As we’ve seen, Cloak & Dagger were created in the pages of Spectacular just 5 issues ago, and it seems they must’ve been a hit, at least internally, because they’re back already. It’s the current regular team for TAC of writer Bill Mantlo, penciler Ed Hannigan, inker Al Milgrom and colorist Glynis Wein. And it opens… weird.
Kinda feels like a horror comic. The overdramatic language of the splash was meant to indicate this school is abandoned, and currently full of gang members tormenting one of their own for ratting them out to someone. Bill Mantlo’s “black people” accent is a heady combination of offensive and confusing. They say “yo’” instead of “you.” How am I supposed to read that? Like “ya,” maybe? It’s a long standing tradition for white comic writers to just make up their own language for anyone who’s not white, but at least Luke Cage’s “Sweet Christmas” doesn’t require me to guess how it’s pronounced. And this is a comic made before 2000, so the gang members have mind boggling “street names,” none more incredible than their seeming leader, “Shallacko.” Holy hell. Anyway, anyway, “Shallacko” is beating up a “bruthah” for telling someone they sell heroin, and then he’s about to stab him when Cloak & Dagger show up and give a crash course in their powers.
This is damn near a minstrel show, honestly, this is horrible. The various goons not named “Shallacko” try to run, but Cloak can teleport, and cuts them off.
Silvermane! Elderly Maggia boss and all around bad person. Not seen since ASM 180, I believe, and that means… well, we’ll see. Meanwhile, in Queens, Spider-Man is breaking into Aunt May’s house. It’s abandoned, lucky for her, since she hopes to move back in. I guess she probably owns it, but she’s been in a nursing home for a very long time. Seems like it woulda been sold or rented by now. He flashes back to his origins, moved by the surroundings, because that’s what he does.
Spidey follows the cop cars wherever they’re going, and is spotted swinging away by Nathan Lubinsky. Wonder what he’s doing here late at night? He thinks he has an idea for how May can get the money to get them back in the house, but we’ll have to find out about that later. The cops have been joined by ambulances, and the whole gang ends up at a warehouse that’s a known mob meeting spot. Everyone inside has been frozen.
When Spider-Man finds out they’re going after Silvermane, he gets pretty mad. He knows all about that guy, and doesn’t want these kids throwing their lives away. His aggressive response triggers a brief hero fight.
I would be remiss if I didn’t also make mention of Dagger’s aggressively sexual costume, especially on a character Spidey keeps calling “just a kid” and even “so innocent.” Wild creepy, but sadly pretty normal for its time. On the Spidey front, Hannigan is doing the most direct Ditko homage anyone’s done… well, ever, to this point. It’s not a 1-to-1 swipe (That’s what Ron Frenz is going to do later), but it certainly evokes the master. People said Keith Pollard’s Spidey was more in the Ditko mode, but it was positively original compared to this. Spidey thinks to himself that Dagger wasn’t able to stun him as bad as she did before, and maybe she was holding back. He got pictures of the whole thing, but chooses to leave Cloak & Dagger out of the press for now. The next day at school, Dr. Sloan is giving him grief for being out all night taking pictures instead of studying, and then the rest of Pete’s coworkers find out he’s quit his teaching assistant gig.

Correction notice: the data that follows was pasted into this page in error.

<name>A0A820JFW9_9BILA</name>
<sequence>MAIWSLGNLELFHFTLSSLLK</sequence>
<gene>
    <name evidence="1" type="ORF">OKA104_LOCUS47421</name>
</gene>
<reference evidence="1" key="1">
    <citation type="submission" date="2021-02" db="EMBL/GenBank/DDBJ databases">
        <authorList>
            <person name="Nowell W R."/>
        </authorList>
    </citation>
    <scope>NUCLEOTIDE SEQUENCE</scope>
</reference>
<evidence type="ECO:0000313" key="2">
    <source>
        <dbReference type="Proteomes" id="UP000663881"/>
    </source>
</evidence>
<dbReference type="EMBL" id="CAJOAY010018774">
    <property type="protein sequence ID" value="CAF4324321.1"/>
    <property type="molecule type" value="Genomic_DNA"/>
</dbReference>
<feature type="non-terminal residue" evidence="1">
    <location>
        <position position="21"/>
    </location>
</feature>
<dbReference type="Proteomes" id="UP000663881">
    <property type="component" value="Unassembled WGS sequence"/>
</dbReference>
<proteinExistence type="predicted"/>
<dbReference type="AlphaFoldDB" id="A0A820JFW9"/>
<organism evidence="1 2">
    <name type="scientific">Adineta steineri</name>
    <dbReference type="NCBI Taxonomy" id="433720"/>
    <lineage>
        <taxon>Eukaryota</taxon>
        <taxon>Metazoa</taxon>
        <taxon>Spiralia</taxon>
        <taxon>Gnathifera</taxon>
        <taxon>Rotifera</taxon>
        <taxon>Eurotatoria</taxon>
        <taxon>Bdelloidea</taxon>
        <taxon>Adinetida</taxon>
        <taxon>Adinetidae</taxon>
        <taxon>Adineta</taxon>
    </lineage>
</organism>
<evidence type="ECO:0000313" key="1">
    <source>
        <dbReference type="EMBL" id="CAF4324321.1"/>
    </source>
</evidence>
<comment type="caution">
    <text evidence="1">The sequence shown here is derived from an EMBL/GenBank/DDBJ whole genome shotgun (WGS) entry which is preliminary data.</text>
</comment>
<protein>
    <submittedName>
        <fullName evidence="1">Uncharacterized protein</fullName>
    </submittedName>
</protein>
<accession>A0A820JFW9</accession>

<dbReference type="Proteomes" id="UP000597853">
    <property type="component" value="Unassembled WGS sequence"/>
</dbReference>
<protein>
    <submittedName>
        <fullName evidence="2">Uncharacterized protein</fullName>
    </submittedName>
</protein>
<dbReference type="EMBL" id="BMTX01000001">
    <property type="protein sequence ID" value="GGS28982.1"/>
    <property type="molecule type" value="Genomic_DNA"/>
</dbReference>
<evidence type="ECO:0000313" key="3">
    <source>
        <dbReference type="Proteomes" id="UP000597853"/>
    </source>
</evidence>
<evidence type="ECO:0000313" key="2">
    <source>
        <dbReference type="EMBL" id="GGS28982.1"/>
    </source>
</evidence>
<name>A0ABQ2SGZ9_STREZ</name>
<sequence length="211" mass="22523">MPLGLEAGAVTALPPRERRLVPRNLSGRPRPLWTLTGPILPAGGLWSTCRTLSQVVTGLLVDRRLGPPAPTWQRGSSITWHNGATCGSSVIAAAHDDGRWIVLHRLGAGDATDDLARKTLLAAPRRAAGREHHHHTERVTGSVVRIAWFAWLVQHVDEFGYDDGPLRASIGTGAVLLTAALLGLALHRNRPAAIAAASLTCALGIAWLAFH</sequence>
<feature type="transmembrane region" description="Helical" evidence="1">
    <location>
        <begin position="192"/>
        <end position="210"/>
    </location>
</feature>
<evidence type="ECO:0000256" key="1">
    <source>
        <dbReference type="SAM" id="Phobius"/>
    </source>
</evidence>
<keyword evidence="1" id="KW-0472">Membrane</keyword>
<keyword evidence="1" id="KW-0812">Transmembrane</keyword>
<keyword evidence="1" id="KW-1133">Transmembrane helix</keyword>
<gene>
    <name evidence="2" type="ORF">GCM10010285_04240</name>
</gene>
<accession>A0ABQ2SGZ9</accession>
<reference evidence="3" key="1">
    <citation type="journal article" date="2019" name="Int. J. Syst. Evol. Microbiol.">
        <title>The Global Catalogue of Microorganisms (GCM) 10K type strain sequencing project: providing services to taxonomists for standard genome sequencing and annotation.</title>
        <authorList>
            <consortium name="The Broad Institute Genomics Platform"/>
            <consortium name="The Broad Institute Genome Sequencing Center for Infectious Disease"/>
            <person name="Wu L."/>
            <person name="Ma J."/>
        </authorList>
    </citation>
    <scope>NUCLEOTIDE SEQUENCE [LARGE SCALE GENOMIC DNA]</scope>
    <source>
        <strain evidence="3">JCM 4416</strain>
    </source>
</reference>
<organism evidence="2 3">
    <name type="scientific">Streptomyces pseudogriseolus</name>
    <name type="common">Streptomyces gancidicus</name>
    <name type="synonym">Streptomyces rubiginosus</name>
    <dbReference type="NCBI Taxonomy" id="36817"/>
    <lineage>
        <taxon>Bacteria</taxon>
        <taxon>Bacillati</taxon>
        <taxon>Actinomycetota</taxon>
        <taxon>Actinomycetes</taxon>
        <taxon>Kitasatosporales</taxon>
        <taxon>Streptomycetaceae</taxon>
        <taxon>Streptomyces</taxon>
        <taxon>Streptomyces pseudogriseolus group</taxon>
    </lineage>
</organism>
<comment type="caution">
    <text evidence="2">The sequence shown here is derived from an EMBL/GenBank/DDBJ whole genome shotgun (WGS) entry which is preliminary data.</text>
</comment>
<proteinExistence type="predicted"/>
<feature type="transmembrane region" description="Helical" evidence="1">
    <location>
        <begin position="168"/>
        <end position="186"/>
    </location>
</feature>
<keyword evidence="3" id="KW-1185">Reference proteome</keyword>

Boy, you almost start to miss Peter just running out on Deb after a couple months of this. She’s not worried about Biff, though, she’s worried about how she’s prrrrretty sure Peter is Spider-Man. It’s too late to talk, though, he’s gone. He’s off to visit Police Captain Jean DeWolff.
Spidey swings over and infiltrates Kingpin’s tower, but Fisk knows he’s there immediately and just lets him in. He also knows why he’s there, because he’s got spies in the police department. He even knows about Cloak & Dagger, and has heard about their origin so he can tell it to us…
In the same way Hannigan’s Spidey evokes Ditko, there’s no mistaking the Kingpin of Frank Miller, currently winding down his legendary run as writer/artist on Daredevil at this time. Spidey takes the address and begrudgingly swings out to a fancy mansion, where Silvermane has his own private medical staff. Last time he appeared, he was badly injured. Actually, “badly injured” is kind of an understatement. He’s coordinating his drug ring from his hospital bed, but before Spidey can do anything, Cloak & Dagger show up.
Only their 2nd appearance and Dagger is already clearly not seeing her life the same as Cloak, saying she enjoys fighting with Spidey and wishes they could be permanent partners, but Cloak won’t let them. The three of them make short work of the various goons in the room, and then Cloak sets out to kill Silvermane. Spidey stops him, and when Dagger tries to do her thing to Silvermane, Spidey jumps in the way, taking the light daggers himself. Then Silvermane triggers a fire trap that would’ve killed Dagger if Spidey hadn’t saved her, and then he says she owes him one and he’s calling it in right now:
This characterization of Cloak as this oppressive quasi-villain and Dagger as a sweet girl being manipulated is yet another extremely uncomfortable aspect of this comic. As a reasonable person, you probably think that’s it for Silvermane. He was a million years old and severely injured, blood is spilling out of his… whatever those tubes are… of course he’s dead. That would make a lot more sense.